PMID: 25632675 [PubMed - indexed for MEDLINE]
Influence of particle size and reactive oxygen species on cobalt chrome nanoparticle-mediated genotoxicity.
Biomaterials. 2013 May;34(14):3559-70
Authors: Raghunathan VK, Devey M, Hawkins S, Hails L, Davis SA, Mann S, Chang IT, Ingham E, Malhas A, Vaux DJ, Lane JD, Case CP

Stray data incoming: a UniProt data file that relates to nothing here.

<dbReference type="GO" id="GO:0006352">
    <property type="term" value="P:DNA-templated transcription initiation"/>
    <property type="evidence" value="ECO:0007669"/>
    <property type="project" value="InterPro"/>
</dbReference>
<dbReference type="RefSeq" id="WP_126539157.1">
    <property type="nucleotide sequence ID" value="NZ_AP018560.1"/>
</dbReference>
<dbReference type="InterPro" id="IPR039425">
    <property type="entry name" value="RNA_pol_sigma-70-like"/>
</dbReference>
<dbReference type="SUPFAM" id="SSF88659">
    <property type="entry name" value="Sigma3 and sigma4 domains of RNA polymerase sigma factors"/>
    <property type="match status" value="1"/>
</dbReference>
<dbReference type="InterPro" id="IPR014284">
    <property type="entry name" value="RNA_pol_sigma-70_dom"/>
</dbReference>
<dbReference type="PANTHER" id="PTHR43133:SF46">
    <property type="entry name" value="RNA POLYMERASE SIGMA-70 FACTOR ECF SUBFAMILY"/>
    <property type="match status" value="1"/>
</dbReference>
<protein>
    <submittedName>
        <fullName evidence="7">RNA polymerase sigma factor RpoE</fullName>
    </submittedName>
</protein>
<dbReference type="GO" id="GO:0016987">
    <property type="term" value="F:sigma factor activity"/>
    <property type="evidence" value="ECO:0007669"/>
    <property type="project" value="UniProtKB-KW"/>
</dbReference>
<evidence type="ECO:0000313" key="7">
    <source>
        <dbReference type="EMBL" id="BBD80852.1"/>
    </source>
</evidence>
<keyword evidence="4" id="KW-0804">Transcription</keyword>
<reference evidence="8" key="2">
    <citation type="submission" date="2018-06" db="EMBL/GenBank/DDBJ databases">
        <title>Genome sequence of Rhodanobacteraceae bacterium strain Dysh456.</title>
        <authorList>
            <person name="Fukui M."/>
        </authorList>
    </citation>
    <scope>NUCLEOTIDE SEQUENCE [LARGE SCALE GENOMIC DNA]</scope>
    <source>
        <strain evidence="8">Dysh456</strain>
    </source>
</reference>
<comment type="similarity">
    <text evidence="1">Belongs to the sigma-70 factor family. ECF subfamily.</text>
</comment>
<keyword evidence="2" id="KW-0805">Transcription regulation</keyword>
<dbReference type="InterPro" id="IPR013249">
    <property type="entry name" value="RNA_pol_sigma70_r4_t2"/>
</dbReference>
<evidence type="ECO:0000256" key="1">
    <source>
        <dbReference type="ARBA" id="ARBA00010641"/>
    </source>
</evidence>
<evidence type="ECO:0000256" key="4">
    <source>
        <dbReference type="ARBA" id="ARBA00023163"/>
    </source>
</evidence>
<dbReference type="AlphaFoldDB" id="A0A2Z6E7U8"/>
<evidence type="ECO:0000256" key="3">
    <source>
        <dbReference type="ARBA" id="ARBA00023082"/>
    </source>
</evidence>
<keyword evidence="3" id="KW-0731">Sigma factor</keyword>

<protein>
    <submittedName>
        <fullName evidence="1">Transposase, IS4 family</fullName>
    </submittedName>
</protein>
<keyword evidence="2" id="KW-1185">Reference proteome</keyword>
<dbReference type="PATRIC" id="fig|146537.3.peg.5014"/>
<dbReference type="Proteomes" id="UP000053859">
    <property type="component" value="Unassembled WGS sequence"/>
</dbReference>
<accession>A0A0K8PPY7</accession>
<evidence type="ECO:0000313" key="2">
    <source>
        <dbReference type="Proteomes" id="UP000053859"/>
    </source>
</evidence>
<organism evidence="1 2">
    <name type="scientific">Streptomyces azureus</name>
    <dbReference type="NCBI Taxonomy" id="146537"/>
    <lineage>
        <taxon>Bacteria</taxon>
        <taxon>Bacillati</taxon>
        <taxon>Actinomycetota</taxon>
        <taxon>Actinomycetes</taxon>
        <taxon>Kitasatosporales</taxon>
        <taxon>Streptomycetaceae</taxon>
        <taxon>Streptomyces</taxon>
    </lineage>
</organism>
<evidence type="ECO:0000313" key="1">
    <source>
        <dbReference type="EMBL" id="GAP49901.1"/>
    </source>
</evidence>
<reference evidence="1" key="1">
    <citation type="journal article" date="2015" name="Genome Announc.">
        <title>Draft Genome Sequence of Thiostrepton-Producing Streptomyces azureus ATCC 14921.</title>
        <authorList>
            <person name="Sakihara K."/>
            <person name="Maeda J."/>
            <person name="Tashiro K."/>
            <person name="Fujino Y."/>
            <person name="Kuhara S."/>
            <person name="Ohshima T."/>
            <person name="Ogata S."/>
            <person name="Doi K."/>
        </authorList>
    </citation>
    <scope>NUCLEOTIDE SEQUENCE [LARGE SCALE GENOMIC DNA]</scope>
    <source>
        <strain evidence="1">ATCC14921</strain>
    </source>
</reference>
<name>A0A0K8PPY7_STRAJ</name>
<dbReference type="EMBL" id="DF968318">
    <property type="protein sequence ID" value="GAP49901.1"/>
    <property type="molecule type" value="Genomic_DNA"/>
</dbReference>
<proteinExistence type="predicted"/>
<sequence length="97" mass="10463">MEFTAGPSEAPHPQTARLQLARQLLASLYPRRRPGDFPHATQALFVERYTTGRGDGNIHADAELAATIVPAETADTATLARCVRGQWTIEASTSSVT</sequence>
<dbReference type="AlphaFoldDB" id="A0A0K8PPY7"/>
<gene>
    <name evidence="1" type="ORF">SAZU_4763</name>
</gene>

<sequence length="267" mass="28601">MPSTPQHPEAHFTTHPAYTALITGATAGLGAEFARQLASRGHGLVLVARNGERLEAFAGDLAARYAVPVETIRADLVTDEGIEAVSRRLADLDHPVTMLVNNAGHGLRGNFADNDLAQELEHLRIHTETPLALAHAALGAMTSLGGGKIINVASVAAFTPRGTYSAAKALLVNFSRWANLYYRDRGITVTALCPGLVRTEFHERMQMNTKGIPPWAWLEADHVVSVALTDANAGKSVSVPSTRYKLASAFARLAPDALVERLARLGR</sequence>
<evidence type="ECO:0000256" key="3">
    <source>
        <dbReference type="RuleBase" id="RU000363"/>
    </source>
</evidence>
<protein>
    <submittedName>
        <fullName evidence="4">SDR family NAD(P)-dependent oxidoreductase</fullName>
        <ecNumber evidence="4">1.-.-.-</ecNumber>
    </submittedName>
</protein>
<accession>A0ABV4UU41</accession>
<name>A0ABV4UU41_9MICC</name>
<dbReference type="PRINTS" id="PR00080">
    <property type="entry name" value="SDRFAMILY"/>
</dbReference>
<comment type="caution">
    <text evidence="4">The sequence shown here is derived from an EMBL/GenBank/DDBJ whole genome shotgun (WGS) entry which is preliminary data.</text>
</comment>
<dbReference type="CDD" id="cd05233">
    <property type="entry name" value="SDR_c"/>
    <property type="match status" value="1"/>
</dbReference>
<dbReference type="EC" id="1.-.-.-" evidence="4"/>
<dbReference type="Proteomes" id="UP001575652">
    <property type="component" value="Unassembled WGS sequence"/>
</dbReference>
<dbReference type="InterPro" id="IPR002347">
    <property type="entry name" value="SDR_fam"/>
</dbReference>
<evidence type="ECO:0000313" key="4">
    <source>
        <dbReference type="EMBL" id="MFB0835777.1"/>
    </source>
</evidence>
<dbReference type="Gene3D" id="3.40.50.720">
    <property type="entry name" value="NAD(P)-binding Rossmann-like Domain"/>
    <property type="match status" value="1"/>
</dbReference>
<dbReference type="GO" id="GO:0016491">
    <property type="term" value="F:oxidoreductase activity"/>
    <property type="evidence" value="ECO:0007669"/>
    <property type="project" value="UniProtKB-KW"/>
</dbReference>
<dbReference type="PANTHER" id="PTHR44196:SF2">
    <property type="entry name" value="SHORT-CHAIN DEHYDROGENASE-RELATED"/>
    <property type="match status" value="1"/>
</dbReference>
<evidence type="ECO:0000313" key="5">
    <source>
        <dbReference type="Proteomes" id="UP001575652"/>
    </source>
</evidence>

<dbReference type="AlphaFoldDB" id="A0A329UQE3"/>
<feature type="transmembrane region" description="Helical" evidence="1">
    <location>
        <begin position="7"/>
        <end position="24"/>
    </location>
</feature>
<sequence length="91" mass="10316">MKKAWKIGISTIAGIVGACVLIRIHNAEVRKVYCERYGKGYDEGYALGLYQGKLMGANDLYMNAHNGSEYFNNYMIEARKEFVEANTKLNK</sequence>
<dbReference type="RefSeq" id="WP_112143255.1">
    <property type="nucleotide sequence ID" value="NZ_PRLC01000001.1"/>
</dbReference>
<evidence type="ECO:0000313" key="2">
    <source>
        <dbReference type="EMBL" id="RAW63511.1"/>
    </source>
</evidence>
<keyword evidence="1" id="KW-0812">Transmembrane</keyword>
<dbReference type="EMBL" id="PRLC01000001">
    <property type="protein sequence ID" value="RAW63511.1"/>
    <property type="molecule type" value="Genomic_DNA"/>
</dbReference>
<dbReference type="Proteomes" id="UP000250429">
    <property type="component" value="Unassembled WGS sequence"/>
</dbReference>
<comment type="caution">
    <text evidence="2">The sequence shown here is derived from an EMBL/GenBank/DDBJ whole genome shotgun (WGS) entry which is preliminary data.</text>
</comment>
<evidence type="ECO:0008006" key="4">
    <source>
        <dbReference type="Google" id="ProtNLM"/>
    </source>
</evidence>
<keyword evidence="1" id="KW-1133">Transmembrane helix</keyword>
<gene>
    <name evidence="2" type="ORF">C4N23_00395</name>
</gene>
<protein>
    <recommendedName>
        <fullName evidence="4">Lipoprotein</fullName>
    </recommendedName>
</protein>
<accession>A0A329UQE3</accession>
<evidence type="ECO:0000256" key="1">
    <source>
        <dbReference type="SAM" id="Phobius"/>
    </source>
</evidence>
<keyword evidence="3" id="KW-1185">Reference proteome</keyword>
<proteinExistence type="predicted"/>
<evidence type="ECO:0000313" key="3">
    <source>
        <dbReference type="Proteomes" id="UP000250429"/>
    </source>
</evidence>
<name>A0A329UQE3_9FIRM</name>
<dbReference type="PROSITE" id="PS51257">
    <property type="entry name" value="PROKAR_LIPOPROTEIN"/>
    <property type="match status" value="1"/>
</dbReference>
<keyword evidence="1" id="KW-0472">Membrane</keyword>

Patients with cobalt chrome (CoCr) metal-on-metal (MOM) implants may be exposed to a wide size range of metallic nanoparticles as a result of wear. In this study we have characterised the biological responses of human fibroblasts to two types of synthetically derived CoCr particles [(a) from a tribometer (30 nm) and (b) thermal plasma technology (20, 35, and 80 nm)] in vitro, testing their dependence on nanoparticle size or the generation of oxygen free radicals, or both. Metal ions were released from the surface of nanoparticles, particularly from larger (80 nm) particles generated by thermal plasma technology. Exposure of fibroblasts to these nanoparticles triggered rapid (2 h) generation of reactive oxygen species (ROS) that could be eliminated by inhibition of NADPH oxidase, suggesting that it was mediated by phagocytosis of the particles. The exposure also caused a more prolonged, MitoQ sensitive production of ROS (24 h), suggesting involvement of mitochondria. Consequently, we recorded elevated levels of aneuploidy, chromosome clumping, fragmentation of mitochondria and damage to the cytoskeleton particularly to the microtubule network. Exposure to the nanoparticles resulted in misshapen nuclei, disruption of mature lamin B1 and increased nucleoplasmic bridges, which could be prevented by MitoQ. In addition, increased numbers of micronuclei were observed and these were only partly prevented by MitoQ, and the incidence of micronuclei and ion release from the nanoparticles were positively correlated with nanoparticle size, although the cytogenetic changes, modifications in nuclear shape and the amount of ROS were not. These results suggest that cells exhibit diverse mitochondrial ROS-dependent and independent responses to CoCr particles, and that nanoparticle size and the amount of metal ion released are influential.